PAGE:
-5

The details are in my post history, but my university sent me a cease and desist letter stating that I can only communicate with their Assistant General Counsel. For example, say I wanted to email a faculty member etc., I would email the asst. gen. counsel, and she would relay the message. The problem, however, is that she doesn't relay my messages. Instead, she'll ignore my emails/messages until I call their office several times, and then she'll email me back with an excuse as to why she hasn't responded.

My most recent request involved asking for a copy of medical records (from a university clinic). After ignoring the initial request, and after I called her office twice, she emailed me saying she would respond in a "reasonable and timely manner." I guess I'll give her a few more days, but this has been a consistent pattern, and I've realized that what they're probably doing is tracking my communications while preventing me from contacting the university. Even before the cease-and-desist letter, my emails/phone calls were being reported to the dean. (This was all over trying to have a grievance against a professor dismissed!)

Also, isn't this an invasion of my privacy?

I've seen many posts here about various situations including academic dishonesty, misconduct, etc., and I've never heard of anyone being blocked from communicating with their university/alma mater. I suspect this is because they know they mishandled my situation and are worried about a lawsuit.

Edit- I just received her message shortly after posting this...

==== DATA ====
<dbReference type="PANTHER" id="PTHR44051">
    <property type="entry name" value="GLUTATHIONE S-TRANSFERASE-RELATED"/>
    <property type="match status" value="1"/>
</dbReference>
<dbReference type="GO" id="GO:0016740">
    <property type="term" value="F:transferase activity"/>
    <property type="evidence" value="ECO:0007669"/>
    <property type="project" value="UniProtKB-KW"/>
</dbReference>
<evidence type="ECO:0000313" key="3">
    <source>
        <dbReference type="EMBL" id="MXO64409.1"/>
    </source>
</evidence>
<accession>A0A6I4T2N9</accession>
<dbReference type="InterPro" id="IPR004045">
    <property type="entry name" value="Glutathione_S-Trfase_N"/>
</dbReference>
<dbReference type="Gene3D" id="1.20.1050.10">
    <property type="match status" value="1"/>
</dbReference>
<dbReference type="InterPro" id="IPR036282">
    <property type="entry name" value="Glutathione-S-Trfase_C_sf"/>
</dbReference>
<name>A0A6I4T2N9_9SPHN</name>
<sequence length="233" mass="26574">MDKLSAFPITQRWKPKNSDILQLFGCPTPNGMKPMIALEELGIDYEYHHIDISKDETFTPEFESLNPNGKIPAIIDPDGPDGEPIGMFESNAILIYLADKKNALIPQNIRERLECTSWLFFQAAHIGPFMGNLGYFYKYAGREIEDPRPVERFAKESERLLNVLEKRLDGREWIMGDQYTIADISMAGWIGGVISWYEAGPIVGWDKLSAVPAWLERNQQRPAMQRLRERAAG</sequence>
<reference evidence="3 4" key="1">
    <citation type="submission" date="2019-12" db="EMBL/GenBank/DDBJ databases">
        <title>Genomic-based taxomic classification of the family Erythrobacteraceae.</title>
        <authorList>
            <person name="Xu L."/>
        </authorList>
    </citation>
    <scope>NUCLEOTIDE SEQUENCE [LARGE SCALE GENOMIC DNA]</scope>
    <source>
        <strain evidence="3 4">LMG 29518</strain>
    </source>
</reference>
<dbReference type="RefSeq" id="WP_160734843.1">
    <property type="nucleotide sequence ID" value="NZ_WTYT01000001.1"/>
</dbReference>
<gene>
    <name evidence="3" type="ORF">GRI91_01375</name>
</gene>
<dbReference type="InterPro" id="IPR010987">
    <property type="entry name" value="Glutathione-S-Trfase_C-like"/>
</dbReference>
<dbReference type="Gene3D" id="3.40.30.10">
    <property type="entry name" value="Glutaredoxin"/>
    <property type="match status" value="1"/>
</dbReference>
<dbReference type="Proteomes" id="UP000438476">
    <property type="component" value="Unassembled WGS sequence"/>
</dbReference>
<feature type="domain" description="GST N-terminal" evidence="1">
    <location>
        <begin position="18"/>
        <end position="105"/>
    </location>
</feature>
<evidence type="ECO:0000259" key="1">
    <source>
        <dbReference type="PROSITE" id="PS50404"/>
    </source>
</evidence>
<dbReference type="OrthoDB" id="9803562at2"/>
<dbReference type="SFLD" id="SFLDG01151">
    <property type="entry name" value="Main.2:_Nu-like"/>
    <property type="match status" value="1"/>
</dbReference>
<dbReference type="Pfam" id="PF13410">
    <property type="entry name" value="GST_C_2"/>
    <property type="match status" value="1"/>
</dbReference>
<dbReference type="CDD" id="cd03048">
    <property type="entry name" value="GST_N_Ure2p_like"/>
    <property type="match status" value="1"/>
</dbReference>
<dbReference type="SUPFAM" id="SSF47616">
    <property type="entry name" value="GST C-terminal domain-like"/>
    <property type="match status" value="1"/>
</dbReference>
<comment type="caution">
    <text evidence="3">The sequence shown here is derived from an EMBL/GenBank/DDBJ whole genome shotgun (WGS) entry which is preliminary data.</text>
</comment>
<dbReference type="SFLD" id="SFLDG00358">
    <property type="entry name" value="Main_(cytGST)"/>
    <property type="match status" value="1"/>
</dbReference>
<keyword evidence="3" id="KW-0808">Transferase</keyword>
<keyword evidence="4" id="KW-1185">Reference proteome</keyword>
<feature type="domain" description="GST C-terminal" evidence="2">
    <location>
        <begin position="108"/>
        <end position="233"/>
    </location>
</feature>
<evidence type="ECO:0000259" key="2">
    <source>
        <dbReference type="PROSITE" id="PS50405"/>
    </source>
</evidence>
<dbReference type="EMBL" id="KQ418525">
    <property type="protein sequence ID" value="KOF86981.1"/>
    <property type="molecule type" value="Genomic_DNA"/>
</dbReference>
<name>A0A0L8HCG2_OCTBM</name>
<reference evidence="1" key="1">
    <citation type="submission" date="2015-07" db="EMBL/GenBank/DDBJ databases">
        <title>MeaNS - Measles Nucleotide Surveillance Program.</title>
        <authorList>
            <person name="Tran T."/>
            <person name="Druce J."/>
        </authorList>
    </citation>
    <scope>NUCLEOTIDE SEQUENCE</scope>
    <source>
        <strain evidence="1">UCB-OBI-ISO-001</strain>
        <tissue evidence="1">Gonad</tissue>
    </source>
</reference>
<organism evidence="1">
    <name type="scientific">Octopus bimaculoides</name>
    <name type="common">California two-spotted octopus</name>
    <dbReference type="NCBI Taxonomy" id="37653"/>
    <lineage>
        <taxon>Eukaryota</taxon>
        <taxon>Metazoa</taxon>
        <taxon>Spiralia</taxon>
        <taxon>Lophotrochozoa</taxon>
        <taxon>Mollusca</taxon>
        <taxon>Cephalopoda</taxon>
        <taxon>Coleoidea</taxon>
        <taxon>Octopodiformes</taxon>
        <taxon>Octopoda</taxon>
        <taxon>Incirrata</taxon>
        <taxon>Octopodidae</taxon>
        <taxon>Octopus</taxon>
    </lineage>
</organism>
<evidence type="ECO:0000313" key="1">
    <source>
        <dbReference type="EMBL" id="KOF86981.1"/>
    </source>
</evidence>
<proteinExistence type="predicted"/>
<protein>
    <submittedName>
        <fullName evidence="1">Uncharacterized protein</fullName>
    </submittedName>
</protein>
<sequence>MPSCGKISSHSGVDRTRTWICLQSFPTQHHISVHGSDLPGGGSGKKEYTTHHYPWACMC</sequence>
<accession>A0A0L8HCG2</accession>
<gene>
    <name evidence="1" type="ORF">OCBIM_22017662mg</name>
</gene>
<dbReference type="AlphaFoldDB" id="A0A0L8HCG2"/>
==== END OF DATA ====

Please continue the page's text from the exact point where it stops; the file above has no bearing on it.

• 2
    See: en.wikipedia.org/wiki/Cease_and_desist. While it probably isn't, in itself, legally binding. it is prior notice that they may take legal action if you don't obey it. – Buffy May 28 at 17:48
  • 8
    If, in any of those interactions you indicated verbally or in writing that you would consider legal action against the university, yes (at least in the US) they may refer you to direct all communications through their lawyers. This is standard practice and continuing to ignore that request will severely impact any legal action you might pursue against them. – Jon Custer May 28 at 18:15
  • 5
    I’m voting to close this question because it is a legal question. – Jon Custer May 28 at 19:12
  • @john custer- it's one thing to refer all communications through their legal counsel, but she doesn't relay my messages. And even before this reached the Gen. Counsel's Office, the dean was tracking my communications. – Gemini May 28 at 19:49
  • 7
    You can't frame this situation as "can a university prevent me from contacting their employees" and then open the question with the fact that you've been sent a cease and desist and told to communicate with lawyers only. It's incredibly dishonest and misleading. Not quite sure what the privacy angle is either. – Azor Ahai -- he him May 28 at 20:37
6

My answer will be short and focused only on the cease and desist. It is also not a legal advice.

If you believe that their cease and desist request is not based on something they can actually sue you, you can ignore it. (BTW, you can decide to ignore it even if it is justified, it's your decision after all).

However, you should be ready for a potential lawsuit against you. If that is OK with you, go for it.

With all that, I would simply advise consulting a lawyer if those communications (and mode of operation) are so important to you. Otherwise, a very reasonable choice would be to avoid confrontation.

| improve this answer | |

Not the answer you're looking for? Browse other questions tagged or ask your own question.